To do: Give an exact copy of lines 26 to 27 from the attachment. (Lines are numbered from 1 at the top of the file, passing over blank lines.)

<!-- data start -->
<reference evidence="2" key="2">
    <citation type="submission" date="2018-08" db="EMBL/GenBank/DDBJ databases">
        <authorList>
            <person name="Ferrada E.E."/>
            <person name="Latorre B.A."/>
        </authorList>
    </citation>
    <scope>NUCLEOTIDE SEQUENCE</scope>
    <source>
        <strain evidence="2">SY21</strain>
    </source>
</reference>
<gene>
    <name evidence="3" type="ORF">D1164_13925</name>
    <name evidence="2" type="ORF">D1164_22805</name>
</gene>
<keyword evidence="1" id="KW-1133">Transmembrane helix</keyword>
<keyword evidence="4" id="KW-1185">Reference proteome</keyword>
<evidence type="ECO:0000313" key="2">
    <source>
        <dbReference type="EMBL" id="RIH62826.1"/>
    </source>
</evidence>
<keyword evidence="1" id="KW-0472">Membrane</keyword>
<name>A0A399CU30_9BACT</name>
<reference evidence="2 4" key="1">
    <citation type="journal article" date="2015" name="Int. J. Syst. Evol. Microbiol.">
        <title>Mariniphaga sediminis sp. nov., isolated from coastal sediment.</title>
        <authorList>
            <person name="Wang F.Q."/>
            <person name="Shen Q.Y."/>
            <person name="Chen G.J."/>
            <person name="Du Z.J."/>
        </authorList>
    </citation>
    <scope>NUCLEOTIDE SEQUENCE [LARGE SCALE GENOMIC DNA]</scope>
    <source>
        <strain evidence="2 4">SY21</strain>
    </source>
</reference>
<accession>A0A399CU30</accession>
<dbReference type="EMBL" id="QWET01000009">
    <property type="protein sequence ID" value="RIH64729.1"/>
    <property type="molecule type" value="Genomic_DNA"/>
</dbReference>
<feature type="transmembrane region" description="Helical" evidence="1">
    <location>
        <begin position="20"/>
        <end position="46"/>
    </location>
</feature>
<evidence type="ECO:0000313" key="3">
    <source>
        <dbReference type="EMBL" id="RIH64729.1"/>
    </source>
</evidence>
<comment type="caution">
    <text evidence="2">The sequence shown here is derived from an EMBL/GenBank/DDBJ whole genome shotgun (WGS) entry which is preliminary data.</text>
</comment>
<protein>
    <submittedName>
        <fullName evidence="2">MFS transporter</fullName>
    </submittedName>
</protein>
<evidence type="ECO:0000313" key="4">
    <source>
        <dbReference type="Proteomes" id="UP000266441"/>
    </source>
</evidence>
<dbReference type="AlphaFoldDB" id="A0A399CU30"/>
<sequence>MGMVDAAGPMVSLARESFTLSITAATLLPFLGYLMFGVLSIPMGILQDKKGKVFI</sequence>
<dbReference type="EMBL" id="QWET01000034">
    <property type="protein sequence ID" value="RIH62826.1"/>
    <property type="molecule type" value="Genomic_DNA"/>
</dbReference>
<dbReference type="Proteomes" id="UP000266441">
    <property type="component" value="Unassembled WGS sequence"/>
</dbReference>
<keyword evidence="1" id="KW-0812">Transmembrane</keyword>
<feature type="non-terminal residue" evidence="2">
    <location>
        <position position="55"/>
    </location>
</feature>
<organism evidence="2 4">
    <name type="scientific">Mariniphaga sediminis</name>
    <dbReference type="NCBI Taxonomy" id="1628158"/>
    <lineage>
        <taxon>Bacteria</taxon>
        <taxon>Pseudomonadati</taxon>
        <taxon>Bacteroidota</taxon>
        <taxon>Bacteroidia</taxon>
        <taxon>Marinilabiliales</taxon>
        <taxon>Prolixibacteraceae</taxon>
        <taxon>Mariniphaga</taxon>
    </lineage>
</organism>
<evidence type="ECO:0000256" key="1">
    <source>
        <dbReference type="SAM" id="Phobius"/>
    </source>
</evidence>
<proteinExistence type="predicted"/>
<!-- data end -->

<reference evidence="2 4" key="1">
    <citation type="journal article" date="2015" name="Int. J. Syst. Evol. Microbiol.">